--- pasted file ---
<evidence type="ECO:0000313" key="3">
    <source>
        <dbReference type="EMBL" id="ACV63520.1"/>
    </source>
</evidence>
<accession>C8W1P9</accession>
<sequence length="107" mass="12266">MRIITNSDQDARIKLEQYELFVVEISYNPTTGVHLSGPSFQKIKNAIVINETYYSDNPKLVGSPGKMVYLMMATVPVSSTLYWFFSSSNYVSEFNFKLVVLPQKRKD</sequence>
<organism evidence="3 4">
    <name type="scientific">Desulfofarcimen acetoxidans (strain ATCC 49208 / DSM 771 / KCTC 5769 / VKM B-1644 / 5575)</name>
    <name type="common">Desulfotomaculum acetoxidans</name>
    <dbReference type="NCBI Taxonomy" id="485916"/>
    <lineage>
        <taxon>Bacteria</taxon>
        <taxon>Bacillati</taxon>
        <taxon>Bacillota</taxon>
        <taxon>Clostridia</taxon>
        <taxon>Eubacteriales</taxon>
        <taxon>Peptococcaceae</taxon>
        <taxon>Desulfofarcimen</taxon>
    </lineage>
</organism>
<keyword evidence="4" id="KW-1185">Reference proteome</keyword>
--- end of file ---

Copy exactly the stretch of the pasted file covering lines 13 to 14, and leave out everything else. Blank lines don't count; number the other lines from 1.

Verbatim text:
        <taxon>Bacteria</taxon>
        <taxon>Bacillati</taxon>